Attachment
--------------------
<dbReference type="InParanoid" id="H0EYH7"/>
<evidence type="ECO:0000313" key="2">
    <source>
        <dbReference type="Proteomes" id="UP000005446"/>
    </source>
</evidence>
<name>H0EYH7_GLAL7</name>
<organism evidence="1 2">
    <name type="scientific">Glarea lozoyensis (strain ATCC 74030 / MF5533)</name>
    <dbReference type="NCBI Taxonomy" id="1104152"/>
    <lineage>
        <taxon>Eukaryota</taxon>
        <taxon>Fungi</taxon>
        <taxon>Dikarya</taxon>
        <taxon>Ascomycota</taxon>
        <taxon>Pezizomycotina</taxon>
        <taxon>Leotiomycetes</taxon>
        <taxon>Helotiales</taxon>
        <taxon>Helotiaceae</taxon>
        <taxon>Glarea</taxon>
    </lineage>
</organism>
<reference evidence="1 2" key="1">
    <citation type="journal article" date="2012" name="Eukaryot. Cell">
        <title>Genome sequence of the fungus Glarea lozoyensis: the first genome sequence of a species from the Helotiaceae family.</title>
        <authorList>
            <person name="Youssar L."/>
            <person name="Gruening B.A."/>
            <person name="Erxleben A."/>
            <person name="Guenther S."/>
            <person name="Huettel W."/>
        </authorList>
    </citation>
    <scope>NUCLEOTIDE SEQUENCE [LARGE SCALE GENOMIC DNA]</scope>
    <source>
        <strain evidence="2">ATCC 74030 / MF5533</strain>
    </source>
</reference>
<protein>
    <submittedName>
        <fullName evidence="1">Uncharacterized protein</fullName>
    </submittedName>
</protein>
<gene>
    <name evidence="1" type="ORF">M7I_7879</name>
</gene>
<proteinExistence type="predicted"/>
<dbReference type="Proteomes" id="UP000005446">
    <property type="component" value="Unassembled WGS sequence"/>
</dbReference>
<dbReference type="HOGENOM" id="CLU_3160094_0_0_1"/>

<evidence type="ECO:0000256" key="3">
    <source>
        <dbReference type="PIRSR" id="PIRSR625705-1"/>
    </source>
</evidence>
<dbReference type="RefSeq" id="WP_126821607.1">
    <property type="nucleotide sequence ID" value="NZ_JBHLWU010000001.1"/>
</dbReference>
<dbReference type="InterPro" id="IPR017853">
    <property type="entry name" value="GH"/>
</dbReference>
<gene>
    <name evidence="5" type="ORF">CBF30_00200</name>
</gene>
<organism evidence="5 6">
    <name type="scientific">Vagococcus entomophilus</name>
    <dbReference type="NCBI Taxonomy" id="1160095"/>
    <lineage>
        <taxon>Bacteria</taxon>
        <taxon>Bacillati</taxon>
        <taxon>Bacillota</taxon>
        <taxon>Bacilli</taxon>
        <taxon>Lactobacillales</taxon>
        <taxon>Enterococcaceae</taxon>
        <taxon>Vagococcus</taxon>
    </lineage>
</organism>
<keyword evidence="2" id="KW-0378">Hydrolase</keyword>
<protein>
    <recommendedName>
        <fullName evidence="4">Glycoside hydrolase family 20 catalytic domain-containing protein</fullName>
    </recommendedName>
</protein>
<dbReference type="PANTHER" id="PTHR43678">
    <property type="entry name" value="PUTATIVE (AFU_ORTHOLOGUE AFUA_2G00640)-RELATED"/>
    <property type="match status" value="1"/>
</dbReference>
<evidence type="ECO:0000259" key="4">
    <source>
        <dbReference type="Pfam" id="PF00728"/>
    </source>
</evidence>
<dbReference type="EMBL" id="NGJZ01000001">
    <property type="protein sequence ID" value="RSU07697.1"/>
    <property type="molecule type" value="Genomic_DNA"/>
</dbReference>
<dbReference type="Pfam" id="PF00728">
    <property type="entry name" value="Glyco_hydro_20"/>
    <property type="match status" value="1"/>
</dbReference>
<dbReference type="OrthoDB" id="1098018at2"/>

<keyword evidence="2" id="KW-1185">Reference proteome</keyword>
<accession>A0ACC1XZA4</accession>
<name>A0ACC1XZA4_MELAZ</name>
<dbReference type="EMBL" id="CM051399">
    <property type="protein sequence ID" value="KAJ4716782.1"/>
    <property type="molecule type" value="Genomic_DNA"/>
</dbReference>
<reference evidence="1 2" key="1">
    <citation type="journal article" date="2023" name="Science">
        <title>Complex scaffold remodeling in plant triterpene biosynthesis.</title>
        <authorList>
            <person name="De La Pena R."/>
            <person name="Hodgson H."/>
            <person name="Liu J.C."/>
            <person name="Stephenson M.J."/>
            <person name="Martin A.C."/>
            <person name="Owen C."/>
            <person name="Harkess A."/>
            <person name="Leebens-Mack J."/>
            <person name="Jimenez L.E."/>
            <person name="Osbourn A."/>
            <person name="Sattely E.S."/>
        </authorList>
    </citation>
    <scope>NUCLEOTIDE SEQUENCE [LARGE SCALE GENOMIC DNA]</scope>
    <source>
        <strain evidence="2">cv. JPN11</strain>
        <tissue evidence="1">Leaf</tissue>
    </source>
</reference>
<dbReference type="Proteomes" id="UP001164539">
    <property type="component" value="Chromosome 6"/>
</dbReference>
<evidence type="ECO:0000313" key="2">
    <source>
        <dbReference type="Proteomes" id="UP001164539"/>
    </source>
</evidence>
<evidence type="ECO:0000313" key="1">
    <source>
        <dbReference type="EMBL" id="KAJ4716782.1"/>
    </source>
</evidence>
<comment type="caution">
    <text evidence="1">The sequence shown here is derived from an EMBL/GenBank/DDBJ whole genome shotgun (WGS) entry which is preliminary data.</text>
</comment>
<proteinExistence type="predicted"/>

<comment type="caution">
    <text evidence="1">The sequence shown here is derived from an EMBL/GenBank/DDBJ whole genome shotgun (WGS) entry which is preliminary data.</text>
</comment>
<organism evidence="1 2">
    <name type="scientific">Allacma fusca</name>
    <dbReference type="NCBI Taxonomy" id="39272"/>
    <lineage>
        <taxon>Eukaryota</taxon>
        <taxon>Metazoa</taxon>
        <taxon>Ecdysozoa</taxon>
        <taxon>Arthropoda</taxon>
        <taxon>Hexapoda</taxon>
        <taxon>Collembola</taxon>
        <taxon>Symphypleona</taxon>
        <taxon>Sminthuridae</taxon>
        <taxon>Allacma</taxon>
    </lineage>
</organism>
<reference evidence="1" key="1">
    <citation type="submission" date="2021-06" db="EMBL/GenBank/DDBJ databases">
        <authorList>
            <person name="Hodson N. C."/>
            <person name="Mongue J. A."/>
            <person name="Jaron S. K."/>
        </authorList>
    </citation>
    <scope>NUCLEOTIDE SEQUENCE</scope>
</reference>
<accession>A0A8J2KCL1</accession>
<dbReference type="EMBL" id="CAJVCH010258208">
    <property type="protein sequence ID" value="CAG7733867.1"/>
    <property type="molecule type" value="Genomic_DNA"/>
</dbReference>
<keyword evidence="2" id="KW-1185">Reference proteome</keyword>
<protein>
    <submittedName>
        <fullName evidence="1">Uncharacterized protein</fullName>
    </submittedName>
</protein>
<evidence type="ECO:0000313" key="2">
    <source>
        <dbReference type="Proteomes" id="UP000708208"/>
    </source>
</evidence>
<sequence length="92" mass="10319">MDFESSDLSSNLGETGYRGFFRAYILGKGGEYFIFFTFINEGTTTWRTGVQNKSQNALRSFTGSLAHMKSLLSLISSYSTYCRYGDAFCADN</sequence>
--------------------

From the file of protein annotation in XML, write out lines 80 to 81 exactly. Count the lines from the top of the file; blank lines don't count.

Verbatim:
<protein>
    <recommendedName>